5 Parks for Meditating in Old Quebec

Have you ever meditated outdoors? Doing it surrounded by nature while the wind gently rocks you is nothing short of a magical experience. What could be more enchanting than relaxing in one of the many parks of Old Québec, a UNESCO World Heritage Site? Le Monastère des Augustines has five parks to suggest for your next meditation session in Old Quebec this summer!

Jardin des Gouverneurs

Located right next to the Château Frontenac between des Carrières and de la Porte Streets, the Jardin des Gouverneurs (Governors’ Garden) is a wooded urban park filled with narrow paths built around 1648 under the initiative of Governor Charles Huault de Montmagny. Peaceful and located only a few steps from Dufferin Terrace and lively Place d’Armes, the Governors’ Garden was opened to the public in 1838 after being exclusive to the colony’s governor. It is home to the first commemorative monument erected in Quebec City: an obelisk dedicated to the memory of Wolfe and Montcalm, who faced each other during the famous Battle of the Plains of Abraham[1]. Settle down under one of the park’s beautiful trees, and relax while gazing out toward the Saint Laurence River.

Le jardin des Gouverneurs
Jardin des Gouverneurs

Parc Cavalier-du-Moulin

Parc Cavalier-du-Moulin  is possibly one of Quebec City’s best-kept secrets. Hidden at the very end of charming Mont-Carmel Street, this 1500 square-meter park is home to gorgeous elms, cottonwoods and serviceberry trees, and offers visitors an unparalleled view of Old Quebec. A vestige of the city’s French fortifications erected in the 17th century, back then, Cavalier-du-Moulin Park was a defensive military structure called “cavalier”. When it was built in 1663, it included a windmill (“moulin”), which explains the park’s current name. Nowadays, the park is an intimate, peaceful oasis which makes you feel more relaxed as soon as you set foot in it—a hidden treasure adjacent to the Conservatoire de musique et d’art dramatique du Québec. The park is open every day from 7 a.m. to 11 p.m., and closes from November 1 to April 15.[2]

Parc Cavalier-du-Moulin
Parc Cavalier-du-Moulin

Parc Bastion-de-la-Reine

Parc Bastion-de-la-Reine certainly offers one of Quebec City’s most spectacular views. Its history is closely linked with the Citadel of Quebec, the most important fortress built by the British in North America. The park constitutes a section of the buffer zone, an uncovered embankment which slopes gently in front of the fortification[3]. Although it’s gaining popularity, it is still possible to enjoy its tranquil atmosphere. Don’t hesitate to head to the most western part of the park between des Grisons and de Brébeuf Streets. Enjoy the wonderful view on the Saint Laurence River, the Château Frontenac and the Petit-Champlain while breathing in deeply and letting yourself be overcome with gratitude and enjoying the present moment.

Parc du Bastion-de-la-Reine
Parc du Bastion-de-la-Reine

Parc de l’Esplanade

A huge park accessible via D’Auteuil Street, and which spreads from Dauphine to Saint-Louis Streets, the Parc de l’Esplanade is popular with frequent visitors of Old Quebec City. You might have noticed passersby perched atop its fortifications, taking a stroll, or enjoying a picnic. Climb its paths to reach the top of the fortifications and take in a lovely view of the Laurentians and D’Auteuil Street’s magnificent buildings, as well as the splendid Fontaine de Tourny and the Parliament Building. Before being turned into a park, the Esplanade was used as a zone to separate the fortifications from Quebec City’s urban fabric. The space was designed between 1779 and 1783, and was used for everything from military exercises and parades, to popular and even political gatherings[4]. Nowadays, it’s a pleasant place to rest, and offers a game area for children.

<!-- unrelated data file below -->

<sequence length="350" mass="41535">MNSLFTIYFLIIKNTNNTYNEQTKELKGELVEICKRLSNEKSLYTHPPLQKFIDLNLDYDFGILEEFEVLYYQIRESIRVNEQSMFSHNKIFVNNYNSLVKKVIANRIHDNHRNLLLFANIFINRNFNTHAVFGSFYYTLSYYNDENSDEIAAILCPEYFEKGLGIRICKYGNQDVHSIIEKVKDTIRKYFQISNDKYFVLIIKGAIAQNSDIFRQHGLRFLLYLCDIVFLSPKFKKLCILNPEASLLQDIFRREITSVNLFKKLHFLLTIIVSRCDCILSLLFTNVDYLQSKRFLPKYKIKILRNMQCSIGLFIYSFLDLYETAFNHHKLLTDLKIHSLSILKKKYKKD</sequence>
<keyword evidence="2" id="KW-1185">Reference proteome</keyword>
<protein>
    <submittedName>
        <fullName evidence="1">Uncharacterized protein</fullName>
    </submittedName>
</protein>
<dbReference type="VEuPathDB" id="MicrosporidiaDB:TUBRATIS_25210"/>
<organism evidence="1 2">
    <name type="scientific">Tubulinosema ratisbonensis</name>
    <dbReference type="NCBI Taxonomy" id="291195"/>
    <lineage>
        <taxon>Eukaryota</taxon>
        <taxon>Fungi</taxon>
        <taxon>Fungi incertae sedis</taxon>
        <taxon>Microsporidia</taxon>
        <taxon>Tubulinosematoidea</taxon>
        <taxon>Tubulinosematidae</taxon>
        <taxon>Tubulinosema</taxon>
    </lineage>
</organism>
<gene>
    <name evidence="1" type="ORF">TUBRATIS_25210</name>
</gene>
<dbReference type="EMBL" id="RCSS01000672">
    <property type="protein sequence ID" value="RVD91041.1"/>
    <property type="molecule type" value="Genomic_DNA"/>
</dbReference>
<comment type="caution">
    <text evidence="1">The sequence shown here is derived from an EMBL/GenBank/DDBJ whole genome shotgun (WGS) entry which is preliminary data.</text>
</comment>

Le parc de l’Esplanade
Parc de l’Esplanade

Plains of Abraham

The green lung of Quebec City, Plains of Abraham Park is one of the most prestigious urban parks in the world, and one of the most important historical parks in Canada[5]. The setting for the famous Battle of the Plains of Abraham of 1759, the park is home to numerous monuments and historic remains[6]. The Quebec City jewel and cultural gathering location is beloved by city dwellers and made up of over 100 inestimably beautiful hectares of plains and flowery, grassed, and wooded valleys. It is brimming with places to rest and paths to stroll that are all more beautiful than the last[7]. Explore it to discover your favourite spot, and don’t hesitate to visit everything it has to offer! Le Monastère’s favourite places are between Garneau Avenue and Martello Tower 1, as well as between the Flower Beds on Ontario Avenue and the Charles-Baillairgé pavilion at the Musée national des beaux-arts du Québec. Don’t forget to stop at Joan of Arc Garden on your way to take in around 150 plant and flower varieties.

Plaines d'Abraham
Plains of Abraham

[1] Jérôme Ouellet, “Le jardin des Gouverneurs (vers 1828)”, Vues anciennes de Québec, 2015 [Online]  (Accessed June 12, 2019).

[2] Commission de la capitale nationale du Québec, “Parc du Cavalier-du-Moulin” [Online] (Accessed June 12, 2019).

[3] Parks Canada, “Québec Citadel” [Online] (Accessed June 12, 2019).

[4] Jérôme Ouellet, “L’esplanade et la rue D’Auteuil (avant 1841)”, Vues anciennes de Québec, 2016 [Online] (Accessed June 12, 2019).

[5] The National Battlefields Commission, “Plains of Abraham” (Accessed June 12, 2019).

[6] Jacques Mathieu, “Plains of Abraham”, Encyclopedia of French Cultural Heritage in North America [Online] (Accessed June 12, 2019).

[7] The National Battlefields Commission, op. cit., “Plains of Abraham” [Online] (Accessed June 12, 2019).